Half-Life: Resonance

Monday March 18, 2003:

What I’d give sometimes to be a fly on the wall in this place.

So I was strolling to lunch when I caught a glimpse of Dr Vance and Dr Breen arguing. The door to Vance’s office was shut, and their voices were muffled, but I figured that there was no harm in stopping to tie my shoelace just outside the window.

Okay, I admit it: I eavesdropped. But come on: the head of Anomalous Materials butting heads with The Administrator? Who wouldn’t be curious?

“We’re nowhere near ready for an experiment of that magnitude. We’re pushing our equipment to its limits, funding is too tight.”

“And you’re behind schedule. Anomalous Materials has been overly cautious for too long.”

“We’re close to a breakthrough, I can just feel it. Just give me a little more time.”

“Eli when I engaged you in this partnership I expected our work here to go down in history. But your reticence is impeding the progress of the whole facility.”

“Oh yeah? I’m still being kept in the dark about that progress. Only you seem to know the whole picture.”

“You know as much as you need to and no more.”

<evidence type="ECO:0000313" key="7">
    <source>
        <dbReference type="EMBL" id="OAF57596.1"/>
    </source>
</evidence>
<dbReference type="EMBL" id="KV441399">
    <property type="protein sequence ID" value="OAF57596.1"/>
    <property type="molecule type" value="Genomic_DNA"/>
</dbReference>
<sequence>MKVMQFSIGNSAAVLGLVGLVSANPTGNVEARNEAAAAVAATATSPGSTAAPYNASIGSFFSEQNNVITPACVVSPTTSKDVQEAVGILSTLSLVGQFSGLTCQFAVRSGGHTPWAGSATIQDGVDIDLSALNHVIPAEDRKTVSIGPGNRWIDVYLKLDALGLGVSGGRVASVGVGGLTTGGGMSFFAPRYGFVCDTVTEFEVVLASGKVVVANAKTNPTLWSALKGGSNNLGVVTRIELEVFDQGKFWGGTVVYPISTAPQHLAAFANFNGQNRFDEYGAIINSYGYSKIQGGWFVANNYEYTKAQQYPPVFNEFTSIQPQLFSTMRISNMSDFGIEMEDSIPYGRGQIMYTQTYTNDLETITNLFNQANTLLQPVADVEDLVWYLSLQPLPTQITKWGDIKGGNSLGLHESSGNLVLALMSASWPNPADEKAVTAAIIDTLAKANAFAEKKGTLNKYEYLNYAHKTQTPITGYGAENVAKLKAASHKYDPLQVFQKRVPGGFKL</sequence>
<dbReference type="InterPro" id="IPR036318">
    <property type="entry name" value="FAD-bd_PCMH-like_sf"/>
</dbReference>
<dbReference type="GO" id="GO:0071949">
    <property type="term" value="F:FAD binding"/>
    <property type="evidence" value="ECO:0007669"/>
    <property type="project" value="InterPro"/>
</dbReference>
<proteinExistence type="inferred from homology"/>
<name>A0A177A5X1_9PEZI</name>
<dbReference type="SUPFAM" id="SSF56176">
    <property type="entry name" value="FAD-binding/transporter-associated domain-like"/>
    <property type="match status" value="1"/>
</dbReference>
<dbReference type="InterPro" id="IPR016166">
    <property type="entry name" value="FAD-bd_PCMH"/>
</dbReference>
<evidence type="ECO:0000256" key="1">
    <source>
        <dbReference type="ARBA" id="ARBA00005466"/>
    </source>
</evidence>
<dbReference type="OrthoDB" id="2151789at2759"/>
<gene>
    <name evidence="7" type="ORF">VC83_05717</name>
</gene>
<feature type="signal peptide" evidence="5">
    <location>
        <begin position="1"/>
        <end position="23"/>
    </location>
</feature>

“I know more than that. I know we’re bringing samples back. I know some of the Lambda team has already crossed over.”

“Yes, and the observations they’ve made are decades ahead of your piddling experiments! They were bold enough to take risks. The things I’ve seen-”

“And what about Olegivich? He’s certainly seen something with that wall-eyed stare.”

“Ivan has been … under duress, I’ll admit. But I’ve been assured he is recovering well. His condition is irrelevant, I still want results.”

I heard Dr Breen approach the door, so I beat a hasty retreat. As I made for the elevator, I heard him say:

“Don’t model yourself on the trilobite Eli. Serve mankind.”

He walked into the elevator with me, and pushed the button. I kept my eyes fixed ahead, but I could feel his gaze on the back of my neck.

“Good morning,” I heard him say. “It’s Mr Calhoun. With an ‘L.’ Isn’t it?”

“Yes sir. Good morning sir,” I said, turning to face him. He was smiling again, but his eyes were too wide and his jaw too firm, for it to seem friendly.

“I recently approved your transfer from Sector A to Sector C, is that right?” he asked.

“Yes sir.”

“I can see you’re clearly a man of drive and ambition among security personnel,” he said. “So I’m sure you understand the importance of discretion.”

The lift stopped and he strode out, leaving me with more questions than ever. What’s Breen keeping secret? What’s been discovered? What happened to Dr Olegivich? Should I tell Gordon what I heard, or keep it quiet?

I think I preferred it when Dr Breen didn’t know who I was. The alternative makes me nervous.

Published by itshendo

Callum Henderson is a carbon-based life form who graduated with a degree in Journalism and Creative Writing from the University of Strathclyde in 2016.

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